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Three men sentenced for the Munch robbery

Three men were found guilty and three were acquitted for the armed robbery of Norwegian painter Edvard Munch's paintings "Scream" and "Madonna" from the Munch Museum in Oslo in August 2004. The paintings have not been recovered.

The sentence was handed down on 2 May and the presumed mastermind behind the robbery was sentenced to seven years imprisonment. The two others received four and eight years in prison. The men were also fined NOK 750 million (EUR 96 million) in compensation to the City of Oslo, and they have a two weeks to pay the fine. All three men appealed their convictions.
 
It was 22 August 2004 that the two world-renowned paintings "Madonna" and "The Scream" were stolen from the Munch Museum in Oslo by two masked men who stormed into the building. Armed with a revolver, the robbers forced guards and visitors down on the floor while they cut the strings connecting the paintings to the wall. The robbers then took off with the paintings.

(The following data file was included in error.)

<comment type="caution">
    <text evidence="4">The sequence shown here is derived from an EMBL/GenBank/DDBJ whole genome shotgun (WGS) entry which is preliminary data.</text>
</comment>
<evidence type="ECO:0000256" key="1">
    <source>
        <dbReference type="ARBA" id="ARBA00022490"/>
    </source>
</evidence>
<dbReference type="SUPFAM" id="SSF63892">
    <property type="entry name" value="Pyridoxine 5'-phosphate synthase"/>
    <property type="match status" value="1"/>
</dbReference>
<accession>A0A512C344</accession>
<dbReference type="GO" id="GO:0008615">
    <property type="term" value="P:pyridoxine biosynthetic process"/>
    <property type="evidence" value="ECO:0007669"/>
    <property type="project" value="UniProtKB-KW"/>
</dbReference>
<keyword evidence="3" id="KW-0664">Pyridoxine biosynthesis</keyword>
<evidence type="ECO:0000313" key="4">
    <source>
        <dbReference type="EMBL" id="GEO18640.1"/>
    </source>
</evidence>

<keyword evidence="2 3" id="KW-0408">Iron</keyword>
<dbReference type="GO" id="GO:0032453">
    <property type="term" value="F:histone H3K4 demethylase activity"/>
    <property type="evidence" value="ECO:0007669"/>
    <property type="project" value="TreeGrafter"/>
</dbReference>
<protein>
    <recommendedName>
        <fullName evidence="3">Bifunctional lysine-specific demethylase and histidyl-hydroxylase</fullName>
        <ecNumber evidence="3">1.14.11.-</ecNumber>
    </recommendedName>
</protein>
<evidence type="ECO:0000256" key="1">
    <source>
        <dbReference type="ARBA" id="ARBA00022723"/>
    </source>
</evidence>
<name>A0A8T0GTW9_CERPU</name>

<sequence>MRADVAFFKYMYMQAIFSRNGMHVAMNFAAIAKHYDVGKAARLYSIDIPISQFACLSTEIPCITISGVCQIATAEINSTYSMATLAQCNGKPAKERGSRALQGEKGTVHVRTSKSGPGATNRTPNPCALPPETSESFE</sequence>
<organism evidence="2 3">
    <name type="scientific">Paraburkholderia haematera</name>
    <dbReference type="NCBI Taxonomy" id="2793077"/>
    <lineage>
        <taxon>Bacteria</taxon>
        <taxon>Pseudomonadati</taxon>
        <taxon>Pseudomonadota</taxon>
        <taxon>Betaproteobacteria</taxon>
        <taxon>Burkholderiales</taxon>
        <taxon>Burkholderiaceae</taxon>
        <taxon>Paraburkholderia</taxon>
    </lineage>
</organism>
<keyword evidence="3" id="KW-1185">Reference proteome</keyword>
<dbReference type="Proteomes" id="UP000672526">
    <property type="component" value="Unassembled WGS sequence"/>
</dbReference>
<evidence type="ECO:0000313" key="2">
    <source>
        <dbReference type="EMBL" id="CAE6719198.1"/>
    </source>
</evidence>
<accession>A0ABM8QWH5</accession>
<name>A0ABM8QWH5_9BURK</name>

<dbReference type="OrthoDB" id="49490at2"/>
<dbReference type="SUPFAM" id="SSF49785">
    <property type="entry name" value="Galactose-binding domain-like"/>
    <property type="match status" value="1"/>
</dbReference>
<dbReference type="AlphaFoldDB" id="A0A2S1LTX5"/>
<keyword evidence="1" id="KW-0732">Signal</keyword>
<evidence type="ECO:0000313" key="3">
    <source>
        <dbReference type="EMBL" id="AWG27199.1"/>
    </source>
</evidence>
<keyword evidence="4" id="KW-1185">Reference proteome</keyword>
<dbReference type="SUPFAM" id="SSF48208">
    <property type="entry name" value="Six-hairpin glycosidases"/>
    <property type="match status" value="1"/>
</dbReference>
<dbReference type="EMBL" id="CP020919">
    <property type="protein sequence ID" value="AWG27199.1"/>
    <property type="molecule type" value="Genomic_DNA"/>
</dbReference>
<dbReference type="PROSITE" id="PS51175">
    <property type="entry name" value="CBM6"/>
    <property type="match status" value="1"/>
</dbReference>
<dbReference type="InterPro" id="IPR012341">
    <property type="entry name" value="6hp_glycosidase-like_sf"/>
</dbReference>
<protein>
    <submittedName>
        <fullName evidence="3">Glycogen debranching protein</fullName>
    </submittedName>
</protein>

Edvard Munch (1863-1944) is Norway's most renowned painter, and the works that were stolen in 2004 have not been recovered. The Munch Museum reopened in June 2005. 

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"The Scream" is Edvard Munch's most famous work and a known painting around the world.Photo: © The Munch Museum/ Munch-Ellingsen group/ BONO 2006

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